[Names used in this article are ficticious]
A lawyer who failed to ensure that he was doing what his clients had in mind has been censured by a lawyers standards committee.
The Legal Complaints Review Officer (LCRO), in LCRO 234/2014, said he agreed with the committee’s finding of unsatisfactory conduct by the lawyer, Glansdale, and that the finding must stand.
Glansdale met the clients, Mr and Mrs Seacoal, for one hour in June 2012.
Mr and Mrs Seacoal both had previous marriages and had – before they married – established trusts with a view to ensuring their assets would be protected for the children of those marriages.
During their relationship, Mr and Mrs Seacoal acquired further assets. They instructed a solicitor to form a third trust as a vehicle for managing their jointly acquired assets. It was anticipated that the couple’s five children would share equally in the assets of this third trust when it was wound up.
The couple’s instructions to form this third trust were not carried out by their former lawyer. At the June 2012 meeting, Glansdale and Mr and Mrs Seacoal discussed ways to resolve the problem.
The following month, Glansdale forwarded a substantial amount of documentation to Mr and Mrs Seacoal. He said he understood his instructions to be a complete overhaul of the couple’s financial arrangements, with a view to transferring the assets of the existing trusts into a newly-created trust.
More correspondence followed, and no concern was raised until Mr and Mrs Seacoal wrote to Glansdale in November 2012, saying they were unhappy with the proposed arrangements. Mrs Seacoal said they considered their financial positions could be properly protected by preservation of the existing trusts and the creation of a viable third trust.
Glansdale replied, addressing the points raised, and raising the issue of fees. Glansdale said his normal fee for the work to date would be $15,000 plus GST, but an invoice did not accompany the letter.
Further correspondence followed, including a letter in March 2013, attaching an account for $17,489 plus GST and a disbursement of $20 – a total of $20,132.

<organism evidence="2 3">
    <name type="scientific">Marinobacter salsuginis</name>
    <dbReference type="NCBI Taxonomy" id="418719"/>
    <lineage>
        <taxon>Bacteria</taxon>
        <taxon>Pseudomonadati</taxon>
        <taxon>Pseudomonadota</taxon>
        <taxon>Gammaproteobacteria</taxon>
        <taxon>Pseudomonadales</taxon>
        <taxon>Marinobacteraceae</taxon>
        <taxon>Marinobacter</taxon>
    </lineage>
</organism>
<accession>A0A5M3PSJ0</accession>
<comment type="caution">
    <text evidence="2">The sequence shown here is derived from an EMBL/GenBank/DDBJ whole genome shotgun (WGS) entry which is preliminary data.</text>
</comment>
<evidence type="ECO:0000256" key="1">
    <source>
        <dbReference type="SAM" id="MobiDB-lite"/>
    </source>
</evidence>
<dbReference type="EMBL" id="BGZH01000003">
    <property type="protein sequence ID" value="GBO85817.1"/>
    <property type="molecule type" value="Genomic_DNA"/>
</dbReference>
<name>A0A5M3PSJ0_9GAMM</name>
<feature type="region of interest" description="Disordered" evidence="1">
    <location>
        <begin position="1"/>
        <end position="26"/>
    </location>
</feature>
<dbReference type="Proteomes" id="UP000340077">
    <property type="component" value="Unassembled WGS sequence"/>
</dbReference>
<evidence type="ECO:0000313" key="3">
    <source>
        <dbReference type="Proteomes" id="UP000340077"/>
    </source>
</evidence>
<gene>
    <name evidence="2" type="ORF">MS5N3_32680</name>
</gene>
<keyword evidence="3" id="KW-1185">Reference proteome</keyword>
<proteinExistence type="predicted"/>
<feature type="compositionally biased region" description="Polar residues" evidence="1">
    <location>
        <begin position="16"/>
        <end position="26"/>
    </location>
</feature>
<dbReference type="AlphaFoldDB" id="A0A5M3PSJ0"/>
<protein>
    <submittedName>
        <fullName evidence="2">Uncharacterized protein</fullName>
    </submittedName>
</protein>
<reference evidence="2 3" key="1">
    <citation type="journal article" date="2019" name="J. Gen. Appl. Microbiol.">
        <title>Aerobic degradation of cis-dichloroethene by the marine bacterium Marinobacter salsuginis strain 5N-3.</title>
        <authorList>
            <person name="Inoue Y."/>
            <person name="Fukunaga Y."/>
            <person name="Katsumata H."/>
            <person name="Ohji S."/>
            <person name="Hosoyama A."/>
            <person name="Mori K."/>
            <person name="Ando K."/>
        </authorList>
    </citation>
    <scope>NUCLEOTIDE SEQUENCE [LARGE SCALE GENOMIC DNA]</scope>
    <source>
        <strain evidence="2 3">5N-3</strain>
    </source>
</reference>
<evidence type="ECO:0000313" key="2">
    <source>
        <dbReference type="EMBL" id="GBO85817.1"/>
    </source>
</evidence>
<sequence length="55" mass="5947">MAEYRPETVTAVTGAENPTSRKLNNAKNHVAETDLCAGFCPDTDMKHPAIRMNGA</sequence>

In April 2013, in a letter headed “Complaint”, Mr and Mrs Seacoal identified two issues:
- Fees “which [are] significantly in excess of our expectation”, and
- That “we do not have anything that we instructed, wanted, or in a form we are likely to use”.
The complaint arose because Mr and Mrs [Seacoal] asserted that [Glansdale] did not carry out their instructions, the LCRO said.
“That issue is more properly framed as whether [Glansdale] took steps to confirm his instructions and Mr and Mrs [Seacoal]’s understanding of those instructions.”
Breach of rule 7.1
Glansdale had not done this, breaching rule 7.1 of the Lawyers and Conveyancers Act (Lawyers: Conduct and Client Care) Rules 2008 (RCCC) the LCRO said.
Rule 7.1 reads: “A lawyer must take reasonable steps to ensure that a client understands the nature of the retainer and must keep the client informed about progress on the retainer. A lawyer must also consult the client ... about the steps to be taken to implement the client’s instructions.”
Rule 3.4 of the RCCC requires lawyers to “in advance, provide a client with information in writing on the principal aspects of client service ...”
“I conclude that [Glansdale] breached both rule 3.4 and 7.1 by his failure to provide sufficiently detailed information about the nature of his retainer, ensuring that Mr and Mrs [Seacoal] understood what he was proposing to do on their behalf,” the LCRO said.
The issue of whether Glansdale’s fees were fair and reasonable was “directly linked to the issue of his instructions”.
He did not provide an estimate, despite being asked for one on 28 June 2012. Glansdale’s failure to properly explain the steps he was taking also affected the issue of whether his fees were fair and reasonable. This was a breach of r 9.4 of the RCCC.
Fair and reasonable fee
The standards committee determined that a fair and reasonable fee was $646 plus GST and disbursements (of $20).
“I have come to the same conclusion as the committee about the scope of [Glansdale]’s retainer.
“[Glansdale]’s work was undoubtedly competent, thorough and comprehensive. He was efficient and prompt. However, by his enthusiasm and diligence [Glansdale] omitted the key step of ensuring that he was doing what Mr and Mrs [Seacoal] had in mind, and that they understood what he was doing.
“It was optimistic for [Glansdale] to expect that he could embark upon this sophisticated restructuring exercise on the back of a single one-hour meeting.
“The committee’s basis for reducing the fee to the amount that it did is principled and I can find no fault with it,” the LCRO said.